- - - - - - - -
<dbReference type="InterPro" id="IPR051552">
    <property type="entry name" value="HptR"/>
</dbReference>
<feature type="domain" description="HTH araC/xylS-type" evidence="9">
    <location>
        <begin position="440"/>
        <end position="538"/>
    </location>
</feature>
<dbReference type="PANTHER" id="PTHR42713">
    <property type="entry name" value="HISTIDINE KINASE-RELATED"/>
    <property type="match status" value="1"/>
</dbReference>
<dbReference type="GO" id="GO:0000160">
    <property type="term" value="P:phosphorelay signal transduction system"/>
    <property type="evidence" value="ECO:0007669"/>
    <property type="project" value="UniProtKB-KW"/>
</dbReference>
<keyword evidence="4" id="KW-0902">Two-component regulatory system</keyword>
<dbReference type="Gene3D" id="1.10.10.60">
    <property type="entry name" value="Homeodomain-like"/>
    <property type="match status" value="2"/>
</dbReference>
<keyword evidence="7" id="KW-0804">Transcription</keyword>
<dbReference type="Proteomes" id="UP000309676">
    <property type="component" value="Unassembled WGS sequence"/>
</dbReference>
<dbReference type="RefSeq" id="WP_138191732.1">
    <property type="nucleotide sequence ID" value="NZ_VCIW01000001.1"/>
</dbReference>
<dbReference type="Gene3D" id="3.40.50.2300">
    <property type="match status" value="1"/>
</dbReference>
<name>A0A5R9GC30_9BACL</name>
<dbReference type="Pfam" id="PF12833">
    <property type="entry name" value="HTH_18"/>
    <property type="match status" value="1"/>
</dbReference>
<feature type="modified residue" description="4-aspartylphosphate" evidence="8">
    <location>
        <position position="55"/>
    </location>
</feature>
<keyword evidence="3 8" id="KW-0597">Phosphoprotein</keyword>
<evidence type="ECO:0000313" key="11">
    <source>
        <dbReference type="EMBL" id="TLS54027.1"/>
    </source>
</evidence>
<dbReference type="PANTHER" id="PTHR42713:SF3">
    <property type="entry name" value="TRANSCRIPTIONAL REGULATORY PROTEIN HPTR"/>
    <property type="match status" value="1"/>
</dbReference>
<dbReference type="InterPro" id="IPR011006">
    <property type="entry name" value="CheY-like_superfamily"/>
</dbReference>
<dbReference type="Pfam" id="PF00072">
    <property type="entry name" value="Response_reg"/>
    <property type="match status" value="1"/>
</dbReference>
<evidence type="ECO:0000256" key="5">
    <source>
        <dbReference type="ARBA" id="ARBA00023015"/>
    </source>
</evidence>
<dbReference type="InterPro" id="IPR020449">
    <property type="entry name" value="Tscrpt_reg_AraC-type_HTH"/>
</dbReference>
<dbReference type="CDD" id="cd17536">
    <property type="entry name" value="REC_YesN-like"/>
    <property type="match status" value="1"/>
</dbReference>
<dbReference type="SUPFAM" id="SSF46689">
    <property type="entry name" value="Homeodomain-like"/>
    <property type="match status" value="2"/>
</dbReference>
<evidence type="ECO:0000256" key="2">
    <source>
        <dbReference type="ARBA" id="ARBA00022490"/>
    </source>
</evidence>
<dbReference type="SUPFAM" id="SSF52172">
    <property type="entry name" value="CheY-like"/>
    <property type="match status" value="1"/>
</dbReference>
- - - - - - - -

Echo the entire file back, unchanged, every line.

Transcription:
<dbReference type="InterPro" id="IPR051552">
    <property type="entry name" value="HptR"/>
</dbReference>
<feature type="domain" description="HTH araC/xylS-type" evidence="9">
    <location>
        <begin position="440"/>
        <end position="538"/>
    </location>
</feature>
<dbReference type="PANTHER" id="PTHR42713">
    <property type="entry name" value="HISTIDINE KINASE-RELATED"/>
    <property type="match status" value="1"/>
</dbReference>
<dbReference type="GO" id="GO:0000160">
    <property type="term" value="P:phosphorelay signal transduction system"/>
    <property type="evidence" value="ECO:0007669"/>
    <property type="project" value="UniProtKB-KW"/>
</dbReference>
<keyword evidence="4" id="KW-0902">Two-component regulatory system</keyword>
<dbReference type="Gene3D" id="1.10.10.60">
    <property type="entry name" value="Homeodomain-like"/>
    <property type="match status" value="2"/>
</dbReference>
<keyword evidence="7" id="KW-0804">Transcription</keyword>
<dbReference type="Proteomes" id="UP000309676">
    <property type="component" value="Unassembled WGS sequence"/>
</dbReference>
<dbReference type="RefSeq" id="WP_138191732.1">
    <property type="nucleotide sequence ID" value="NZ_VCIW01000001.1"/>
</dbReference>
<dbReference type="Gene3D" id="3.40.50.2300">
    <property type="match status" value="1"/>
</dbReference>
<name>A0A5R9GC30_9BACL</name>
<dbReference type="Pfam" id="PF12833">
    <property type="entry name" value="HTH_18"/>
    <property type="match status" value="1"/>
</dbReference>
<feature type="modified residue" description="4-aspartylphosphate" evidence="8">
    <location>
        <position position="55"/>
    </location>
</feature>
<keyword evidence="3 8" id="KW-0597">Phosphoprotein</keyword>
<evidence type="ECO:0000313" key="11">
    <source>
        <dbReference type="EMBL" id="TLS54027.1"/>
    </source>
</evidence>
<dbReference type="PANTHER" id="PTHR42713:SF3">
    <property type="entry name" value="TRANSCRIPTIONAL REGULATORY PROTEIN HPTR"/>
    <property type="match status" value="1"/>
</dbReference>
<dbReference type="InterPro" id="IPR011006">
    <property type="entry name" value="CheY-like_superfamily"/>
</dbReference>
<dbReference type="Pfam" id="PF00072">
    <property type="entry name" value="Response_reg"/>
    <property type="match status" value="1"/>
</dbReference>
<evidence type="ECO:0000256" key="5">
    <source>
        <dbReference type="ARBA" id="ARBA00023015"/>
    </source>
</evidence>
<dbReference type="InterPro" id="IPR020449">
    <property type="entry name" value="Tscrpt_reg_AraC-type_HTH"/>
</dbReference>
<dbReference type="CDD" id="cd17536">
    <property type="entry name" value="REC_YesN-like"/>
    <property type="match status" value="1"/>
</dbReference>
<dbReference type="SUPFAM" id="SSF46689">
    <property type="entry name" value="Homeodomain-like"/>
    <property type="match status" value="2"/>
</dbReference>
<evidence type="ECO:0000256" key="2">
    <source>
        <dbReference type="ARBA" id="ARBA00022490"/>
    </source>
</evidence>
<dbReference type="SUPFAM" id="SSF52172">
    <property type="entry name" value="CheY-like"/>
    <property type="match status" value="1"/>
</dbReference>